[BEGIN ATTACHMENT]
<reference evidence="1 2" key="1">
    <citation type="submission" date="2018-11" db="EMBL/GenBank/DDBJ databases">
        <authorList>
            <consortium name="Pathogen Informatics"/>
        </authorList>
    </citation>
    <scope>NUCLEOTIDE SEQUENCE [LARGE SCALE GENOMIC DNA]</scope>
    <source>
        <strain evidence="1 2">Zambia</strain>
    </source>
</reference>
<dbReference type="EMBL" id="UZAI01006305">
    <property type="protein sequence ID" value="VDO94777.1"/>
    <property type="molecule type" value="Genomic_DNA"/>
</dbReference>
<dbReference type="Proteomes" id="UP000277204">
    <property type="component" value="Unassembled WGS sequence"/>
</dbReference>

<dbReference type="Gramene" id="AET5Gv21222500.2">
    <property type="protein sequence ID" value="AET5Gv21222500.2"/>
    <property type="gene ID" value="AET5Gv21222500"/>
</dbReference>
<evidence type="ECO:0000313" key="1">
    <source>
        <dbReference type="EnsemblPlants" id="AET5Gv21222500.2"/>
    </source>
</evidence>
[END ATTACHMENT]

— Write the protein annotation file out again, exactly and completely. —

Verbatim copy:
<reference evidence="1 2" key="1">
    <citation type="submission" date="2018-11" db="EMBL/GenBank/DDBJ databases">
        <authorList>
            <consortium name="Pathogen Informatics"/>
        </authorList>
    </citation>
    <scope>NUCLEOTIDE SEQUENCE [LARGE SCALE GENOMIC DNA]</scope>
    <source>
        <strain evidence="1 2">Zambia</strain>
    </source>
</reference>
<dbReference type="EMBL" id="UZAI01006305">
    <property type="protein sequence ID" value="VDO94777.1"/>
    <property type="molecule type" value="Genomic_DNA"/>
</dbReference>
<dbReference type="Proteomes" id="UP000277204">
    <property type="component" value="Unassembled WGS sequence"/>
</dbReference>

<dbReference type="Gramene" id="AET5Gv21222500.2">
    <property type="protein sequence ID" value="AET5Gv21222500.2"/>
    <property type="gene ID" value="AET5Gv21222500"/>
</dbReference>
<evidence type="ECO:0000313" key="1">
    <source>
        <dbReference type="EnsemblPlants" id="AET5Gv21222500.2"/>
    </source>
</evidence>